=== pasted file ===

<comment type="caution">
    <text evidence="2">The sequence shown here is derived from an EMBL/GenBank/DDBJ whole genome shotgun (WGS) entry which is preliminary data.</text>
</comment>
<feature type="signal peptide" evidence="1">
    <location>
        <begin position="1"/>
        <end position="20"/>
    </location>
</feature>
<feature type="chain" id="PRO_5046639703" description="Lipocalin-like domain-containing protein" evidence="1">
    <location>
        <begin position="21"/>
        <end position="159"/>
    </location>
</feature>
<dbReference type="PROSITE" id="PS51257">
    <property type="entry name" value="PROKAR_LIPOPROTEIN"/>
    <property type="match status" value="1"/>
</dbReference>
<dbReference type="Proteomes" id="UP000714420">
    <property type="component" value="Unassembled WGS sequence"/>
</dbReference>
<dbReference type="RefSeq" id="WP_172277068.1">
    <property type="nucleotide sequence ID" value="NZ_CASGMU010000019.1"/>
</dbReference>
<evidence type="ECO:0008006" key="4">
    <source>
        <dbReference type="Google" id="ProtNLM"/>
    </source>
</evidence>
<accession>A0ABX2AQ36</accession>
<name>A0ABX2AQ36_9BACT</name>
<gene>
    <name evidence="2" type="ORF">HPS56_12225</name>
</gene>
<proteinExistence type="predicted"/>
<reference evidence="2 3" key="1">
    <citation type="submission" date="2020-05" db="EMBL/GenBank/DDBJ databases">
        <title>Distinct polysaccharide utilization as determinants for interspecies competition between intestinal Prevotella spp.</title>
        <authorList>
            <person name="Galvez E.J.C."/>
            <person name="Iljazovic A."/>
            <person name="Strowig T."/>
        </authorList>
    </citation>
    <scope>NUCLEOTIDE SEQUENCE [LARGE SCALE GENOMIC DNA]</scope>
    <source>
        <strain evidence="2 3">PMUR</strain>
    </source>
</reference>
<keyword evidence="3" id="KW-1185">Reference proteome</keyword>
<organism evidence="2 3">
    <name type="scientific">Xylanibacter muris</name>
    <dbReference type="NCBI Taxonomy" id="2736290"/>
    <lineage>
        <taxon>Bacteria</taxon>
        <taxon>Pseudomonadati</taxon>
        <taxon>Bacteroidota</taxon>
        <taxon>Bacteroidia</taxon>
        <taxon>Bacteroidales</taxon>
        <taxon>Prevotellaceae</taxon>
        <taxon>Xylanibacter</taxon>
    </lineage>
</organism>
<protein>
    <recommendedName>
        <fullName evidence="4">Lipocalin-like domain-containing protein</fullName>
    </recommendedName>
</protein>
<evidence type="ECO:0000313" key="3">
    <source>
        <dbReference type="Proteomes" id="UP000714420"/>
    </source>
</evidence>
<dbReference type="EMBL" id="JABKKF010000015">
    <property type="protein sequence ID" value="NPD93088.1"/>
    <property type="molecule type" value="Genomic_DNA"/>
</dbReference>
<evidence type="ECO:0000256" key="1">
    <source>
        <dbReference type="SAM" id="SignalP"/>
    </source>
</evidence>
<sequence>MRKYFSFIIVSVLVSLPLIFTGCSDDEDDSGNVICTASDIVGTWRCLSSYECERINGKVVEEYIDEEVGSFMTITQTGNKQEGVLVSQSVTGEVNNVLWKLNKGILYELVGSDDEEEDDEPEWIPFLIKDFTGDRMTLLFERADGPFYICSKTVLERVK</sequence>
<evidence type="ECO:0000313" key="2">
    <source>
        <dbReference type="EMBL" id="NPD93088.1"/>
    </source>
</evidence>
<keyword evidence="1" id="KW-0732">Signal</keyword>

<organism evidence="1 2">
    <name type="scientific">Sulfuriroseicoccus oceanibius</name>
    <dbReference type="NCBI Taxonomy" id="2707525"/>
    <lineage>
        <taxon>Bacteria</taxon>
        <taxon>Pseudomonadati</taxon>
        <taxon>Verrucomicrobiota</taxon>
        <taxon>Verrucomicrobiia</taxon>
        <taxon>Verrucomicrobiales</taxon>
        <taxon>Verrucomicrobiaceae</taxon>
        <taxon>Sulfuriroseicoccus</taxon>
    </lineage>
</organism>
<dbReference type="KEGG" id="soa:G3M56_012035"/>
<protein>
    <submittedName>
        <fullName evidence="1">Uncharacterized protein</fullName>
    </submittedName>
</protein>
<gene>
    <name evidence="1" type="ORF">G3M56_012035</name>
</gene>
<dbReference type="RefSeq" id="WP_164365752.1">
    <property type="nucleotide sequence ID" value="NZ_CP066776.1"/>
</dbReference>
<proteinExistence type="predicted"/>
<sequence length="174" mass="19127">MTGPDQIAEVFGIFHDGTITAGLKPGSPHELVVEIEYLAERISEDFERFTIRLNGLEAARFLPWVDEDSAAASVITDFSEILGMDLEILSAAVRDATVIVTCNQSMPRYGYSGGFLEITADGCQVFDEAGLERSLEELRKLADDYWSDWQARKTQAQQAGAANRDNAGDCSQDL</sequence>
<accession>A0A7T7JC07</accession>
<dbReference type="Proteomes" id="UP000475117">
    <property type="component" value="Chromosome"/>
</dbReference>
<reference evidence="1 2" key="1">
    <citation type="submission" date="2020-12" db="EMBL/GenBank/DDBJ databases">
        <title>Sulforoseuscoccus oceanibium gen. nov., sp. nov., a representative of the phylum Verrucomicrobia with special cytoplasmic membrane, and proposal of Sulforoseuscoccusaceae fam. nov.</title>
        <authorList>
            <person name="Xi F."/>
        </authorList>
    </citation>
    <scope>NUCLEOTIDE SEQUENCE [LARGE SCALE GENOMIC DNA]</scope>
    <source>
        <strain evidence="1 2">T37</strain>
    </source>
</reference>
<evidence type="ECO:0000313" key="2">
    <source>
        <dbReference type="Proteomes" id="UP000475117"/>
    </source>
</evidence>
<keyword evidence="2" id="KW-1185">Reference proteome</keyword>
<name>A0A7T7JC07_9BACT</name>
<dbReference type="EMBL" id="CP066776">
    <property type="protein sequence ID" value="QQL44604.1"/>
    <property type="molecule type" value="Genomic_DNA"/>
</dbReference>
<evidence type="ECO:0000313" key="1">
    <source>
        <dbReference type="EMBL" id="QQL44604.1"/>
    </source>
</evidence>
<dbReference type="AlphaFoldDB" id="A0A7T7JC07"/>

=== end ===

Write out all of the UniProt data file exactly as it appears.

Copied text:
<comment type="caution">
    <text evidence="2">The sequence shown here is derived from an EMBL/GenBank/DDBJ whole genome shotgun (WGS) entry which is preliminary data.</text>
</comment>
<feature type="signal peptide" evidence="1">
    <location>
        <begin position="1"/>
        <end position="20"/>
    </location>
</feature>
<feature type="chain" id="PRO_5046639703" description="Lipocalin-like domain-containing protein" evidence="1">
    <location>
        <begin position="21"/>
        <end position="159"/>
    </location>
</feature>
<dbReference type="PROSITE" id="PS51257">
    <property type="entry name" value="PROKAR_LIPOPROTEIN"/>
    <property type="match status" value="1"/>
</dbReference>
<dbReference type="Proteomes" id="UP000714420">
    <property type="component" value="Unassembled WGS sequence"/>
</dbReference>
<dbReference type="RefSeq" id="WP_172277068.1">
    <property type="nucleotide sequence ID" value="NZ_CASGMU010000019.1"/>
</dbReference>
<evidence type="ECO:0008006" key="4">
    <source>
        <dbReference type="Google" id="ProtNLM"/>
    </source>
</evidence>
<accession>A0ABX2AQ36</accession>
<name>A0ABX2AQ36_9BACT</name>
<gene>
    <name evidence="2" type="ORF">HPS56_12225</name>
</gene>
<proteinExistence type="predicted"/>
<reference evidence="2 3" key="1">
    <citation type="submission" date="2020-05" db="EMBL/GenBank/DDBJ databases">
        <title>Distinct polysaccharide utilization as determinants for interspecies competition between intestinal Prevotella spp.</title>
        <authorList>
            <person name="Galvez E.J.C."/>
            <person name="Iljazovic A."/>
            <person name="Strowig T."/>
        </authorList>
    </citation>
    <scope>NUCLEOTIDE SEQUENCE [LARGE SCALE GENOMIC DNA]</scope>
    <source>
        <strain evidence="2 3">PMUR</strain>
    </source>
</reference>
<keyword evidence="3" id="KW-1185">Reference proteome</keyword>
<organism evidence="2 3">
    <name type="scientific">Xylanibacter muris</name>
    <dbReference type="NCBI Taxonomy" id="2736290"/>
    <lineage>
        <taxon>Bacteria</taxon>
        <taxon>Pseudomonadati</taxon>
        <taxon>Bacteroidota</taxon>
        <taxon>Bacteroidia</taxon>
        <taxon>Bacteroidales</taxon>
        <taxon>Prevotellaceae</taxon>
        <taxon>Xylanibacter</taxon>
    </lineage>
</organism>
<protein>
    <recommendedName>
        <fullName evidence="4">Lipocalin-like domain-containing protein</fullName>
    </recommendedName>
</protein>
<evidence type="ECO:0000313" key="3">
    <source>
        <dbReference type="Proteomes" id="UP000714420"/>
    </source>
</evidence>
<dbReference type="EMBL" id="JABKKF010000015">
    <property type="protein sequence ID" value="NPD93088.1"/>
    <property type="molecule type" value="Genomic_DNA"/>
</dbReference>
<evidence type="ECO:0000256" key="1">
    <source>
        <dbReference type="SAM" id="SignalP"/>
    </source>
</evidence>
<sequence>MRKYFSFIIVSVLVSLPLIFTGCSDDEDDSGNVICTASDIVGTWRCLSSYECERINGKVVEEYIDEEVGSFMTITQTGNKQEGVLVSQSVTGEVNNVLWKLNKGILYELVGSDDEEEDDEPEWIPFLIKDFTGDRMTLLFERADGPFYICSKTVLERVK</sequence>
<evidence type="ECO:0000313" key="2">
    <source>
        <dbReference type="EMBL" id="NPD93088.1"/>
    </source>
</evidence>
<keyword evidence="1" id="KW-0732">Signal</keyword>

<organism evidence="1 2">
    <name type="scientific">Sulfuriroseicoccus oceanibius</name>
    <dbReference type="NCBI Taxonomy" id="2707525"/>
    <lineage>
        <taxon>Bacteria</taxon>
        <taxon>Pseudomonadati</taxon>
        <taxon>Verrucomicrobiota</taxon>
        <taxon>Verrucomicrobiia</taxon>
        <taxon>Verrucomicrobiales</taxon>
        <taxon>Verrucomicrobiaceae</taxon>
        <taxon>Sulfuriroseicoccus</taxon>
    </lineage>
</organism>
<dbReference type="KEGG" id="soa:G3M56_012035"/>
<protein>
    <submittedName>
        <fullName evidence="1">Uncharacterized protein</fullName>
    </submittedName>
</protein>
<gene>
    <name evidence="1" type="ORF">G3M56_012035</name>
</gene>
<dbReference type="RefSeq" id="WP_164365752.1">
    <property type="nucleotide sequence ID" value="NZ_CP066776.1"/>
</dbReference>
<proteinExistence type="predicted"/>
<sequence length="174" mass="19127">MTGPDQIAEVFGIFHDGTITAGLKPGSPHELVVEIEYLAERISEDFERFTIRLNGLEAARFLPWVDEDSAAASVITDFSEILGMDLEILSAAVRDATVIVTCNQSMPRYGYSGGFLEITADGCQVFDEAGLERSLEELRKLADDYWSDWQARKTQAQQAGAANRDNAGDCSQDL</sequence>
<accession>A0A7T7JC07</accession>
<dbReference type="Proteomes" id="UP000475117">
    <property type="component" value="Chromosome"/>
</dbReference>
<reference evidence="1 2" key="1">
    <citation type="submission" date="2020-12" db="EMBL/GenBank/DDBJ databases">
        <title>Sulforoseuscoccus oceanibium gen. nov., sp. nov., a representative of the phylum Verrucomicrobia with special cytoplasmic membrane, and proposal of Sulforoseuscoccusaceae fam. nov.</title>
        <authorList>
            <person name="Xi F."/>
        </authorList>
    </citation>
    <scope>NUCLEOTIDE SEQUENCE [LARGE SCALE GENOMIC DNA]</scope>
    <source>
        <strain evidence="1 2">T37</strain>
    </source>
</reference>
<evidence type="ECO:0000313" key="2">
    <source>
        <dbReference type="Proteomes" id="UP000475117"/>
    </source>
</evidence>
<keyword evidence="2" id="KW-1185">Reference proteome</keyword>
<name>A0A7T7JC07_9BACT</name>
<dbReference type="EMBL" id="CP066776">
    <property type="protein sequence ID" value="QQL44604.1"/>
    <property type="molecule type" value="Genomic_DNA"/>
</dbReference>
<evidence type="ECO:0000313" key="1">
    <source>
        <dbReference type="EMBL" id="QQL44604.1"/>
    </source>
</evidence>
<dbReference type="AlphaFoldDB" id="A0A7T7JC07"/>